Sacred Objects and Sacred Places: Preserving Tribal TraditionsFeb 15th, 2004 | By hristau | Category: 15-3: English Only?, Media Reviews
by Andrew Gulliford
University Press of Colorado (2000), Boulder, CO. 286 pages.
ISBN0-87081-579-2 Paperback $29.95
Review by Holly Ristau
“Indians have many more sacred places than do non-Indians …because of our considerably longer tenure on this continent,” according to Vine Deloria, Jr., as cited by the author. This book begins with the history of collecting and exhibiting skeletons, which led to the Native American Graves Protection and Repatriation Act of 1990. It then discusses abuses by museums in the past, as well as positive modern actions. I was encouraged by stories of regular people concerned about their history who made tremendous contributions to their tribes’ cultural heritage.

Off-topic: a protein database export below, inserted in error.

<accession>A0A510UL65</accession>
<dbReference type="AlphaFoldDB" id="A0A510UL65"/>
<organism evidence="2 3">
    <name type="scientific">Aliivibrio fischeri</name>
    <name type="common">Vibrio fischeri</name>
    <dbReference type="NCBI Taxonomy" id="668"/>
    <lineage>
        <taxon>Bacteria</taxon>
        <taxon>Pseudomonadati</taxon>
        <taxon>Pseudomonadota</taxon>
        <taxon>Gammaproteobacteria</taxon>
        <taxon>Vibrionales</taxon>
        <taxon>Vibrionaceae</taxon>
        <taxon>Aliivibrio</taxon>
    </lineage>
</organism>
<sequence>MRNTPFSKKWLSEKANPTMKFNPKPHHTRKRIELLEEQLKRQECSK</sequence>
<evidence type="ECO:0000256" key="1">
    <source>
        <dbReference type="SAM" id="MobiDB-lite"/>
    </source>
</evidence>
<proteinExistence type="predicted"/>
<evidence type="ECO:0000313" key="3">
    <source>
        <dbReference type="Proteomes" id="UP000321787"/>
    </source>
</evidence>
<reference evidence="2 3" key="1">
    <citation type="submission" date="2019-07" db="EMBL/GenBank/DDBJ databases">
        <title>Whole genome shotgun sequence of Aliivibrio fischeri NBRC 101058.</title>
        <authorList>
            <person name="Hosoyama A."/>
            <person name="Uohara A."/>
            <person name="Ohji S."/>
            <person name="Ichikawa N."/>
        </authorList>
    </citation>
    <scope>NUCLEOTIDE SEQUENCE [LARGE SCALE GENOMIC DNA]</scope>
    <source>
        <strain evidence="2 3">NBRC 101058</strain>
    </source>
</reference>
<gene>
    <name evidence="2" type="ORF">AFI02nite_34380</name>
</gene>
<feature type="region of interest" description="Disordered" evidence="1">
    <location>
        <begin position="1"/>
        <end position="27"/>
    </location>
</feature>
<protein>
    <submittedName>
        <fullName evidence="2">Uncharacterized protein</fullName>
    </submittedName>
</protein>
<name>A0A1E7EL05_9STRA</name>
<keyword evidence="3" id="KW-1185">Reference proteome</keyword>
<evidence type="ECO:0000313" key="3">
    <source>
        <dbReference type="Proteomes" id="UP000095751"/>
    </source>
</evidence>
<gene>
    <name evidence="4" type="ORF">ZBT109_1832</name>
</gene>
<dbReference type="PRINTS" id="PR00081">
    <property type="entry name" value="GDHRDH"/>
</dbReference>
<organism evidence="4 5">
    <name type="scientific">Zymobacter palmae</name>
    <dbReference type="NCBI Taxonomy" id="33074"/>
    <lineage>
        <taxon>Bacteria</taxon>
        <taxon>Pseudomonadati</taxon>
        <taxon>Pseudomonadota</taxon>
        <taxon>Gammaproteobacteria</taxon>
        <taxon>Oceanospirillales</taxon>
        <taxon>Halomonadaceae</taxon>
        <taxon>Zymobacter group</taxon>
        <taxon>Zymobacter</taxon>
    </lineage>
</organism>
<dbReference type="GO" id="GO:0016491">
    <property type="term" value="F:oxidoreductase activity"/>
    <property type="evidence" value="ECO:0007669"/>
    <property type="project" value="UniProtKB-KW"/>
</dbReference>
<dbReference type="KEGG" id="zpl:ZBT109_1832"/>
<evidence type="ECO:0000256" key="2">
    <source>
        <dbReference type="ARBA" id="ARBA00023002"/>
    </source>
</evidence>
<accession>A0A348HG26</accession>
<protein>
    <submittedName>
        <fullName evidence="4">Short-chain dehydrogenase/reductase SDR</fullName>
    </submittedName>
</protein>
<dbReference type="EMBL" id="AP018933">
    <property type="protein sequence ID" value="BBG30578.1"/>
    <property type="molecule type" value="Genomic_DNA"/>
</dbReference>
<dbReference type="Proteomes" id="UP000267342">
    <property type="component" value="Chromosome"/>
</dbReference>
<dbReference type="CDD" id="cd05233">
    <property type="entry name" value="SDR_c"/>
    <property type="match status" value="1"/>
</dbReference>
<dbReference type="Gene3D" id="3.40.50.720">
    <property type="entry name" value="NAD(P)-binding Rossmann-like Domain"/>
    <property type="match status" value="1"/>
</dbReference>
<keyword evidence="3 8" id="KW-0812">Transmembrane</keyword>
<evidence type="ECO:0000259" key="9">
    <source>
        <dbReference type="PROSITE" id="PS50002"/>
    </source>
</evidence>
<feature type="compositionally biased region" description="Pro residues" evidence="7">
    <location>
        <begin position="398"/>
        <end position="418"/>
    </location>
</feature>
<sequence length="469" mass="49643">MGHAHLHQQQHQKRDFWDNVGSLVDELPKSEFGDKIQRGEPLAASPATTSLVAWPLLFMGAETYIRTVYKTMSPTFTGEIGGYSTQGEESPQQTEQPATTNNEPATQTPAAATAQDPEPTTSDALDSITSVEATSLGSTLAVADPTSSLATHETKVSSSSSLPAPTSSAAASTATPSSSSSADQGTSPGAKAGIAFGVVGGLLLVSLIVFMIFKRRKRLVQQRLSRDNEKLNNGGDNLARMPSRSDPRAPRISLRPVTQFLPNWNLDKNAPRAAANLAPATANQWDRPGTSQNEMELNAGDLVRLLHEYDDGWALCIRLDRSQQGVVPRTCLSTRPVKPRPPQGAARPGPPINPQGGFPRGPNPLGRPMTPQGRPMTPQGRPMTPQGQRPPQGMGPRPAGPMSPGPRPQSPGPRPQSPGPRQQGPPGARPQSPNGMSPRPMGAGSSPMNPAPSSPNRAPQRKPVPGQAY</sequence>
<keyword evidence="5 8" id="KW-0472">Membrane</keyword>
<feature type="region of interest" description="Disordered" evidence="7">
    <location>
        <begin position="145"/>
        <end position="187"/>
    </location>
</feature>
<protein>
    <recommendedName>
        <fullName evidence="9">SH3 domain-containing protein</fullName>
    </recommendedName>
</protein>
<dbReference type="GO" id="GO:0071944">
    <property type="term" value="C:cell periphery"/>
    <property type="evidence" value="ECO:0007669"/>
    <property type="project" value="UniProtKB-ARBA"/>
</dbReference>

The final chapter discusses “wannabe Indians” and their attempts to steal American Indian identity. A list of tribal traditional cultural places and current tribal museums and community centers is contained in two appendices. The book is illustrated throughout with black and white photographs, many taken by the author. There is an extensive bibliography and an index.
I found this book to be a comprehensive and unique resource. It includes well-documented histories of many sacred tribal objects and places all in one volume. I am unaware of any comparable titles.
The coverage is balanced, including both the problems caused by non-Indians and those caused by inter-tribal disagreements. These controversial topics are presented in an easily understood and unemotional text. The book conveys the conflict between wanting to find a sacred place and wanting to let that sacred place remain undiscovered.
Though the book is filled with stories of violence, theft, and avarice, there are also many stories of current, positive efforts to ensure the recovery of lost cultural identities. The book is a tribute to the endurance of Native American tribes in the face of overwhelming injustice. I would recommend it to all libraries but especially our tribal colleges.
Holly Ristau is the librarian for the Mark Warren Memorial Library at the White Earth Tribal and Community College in Mahnomen, MN.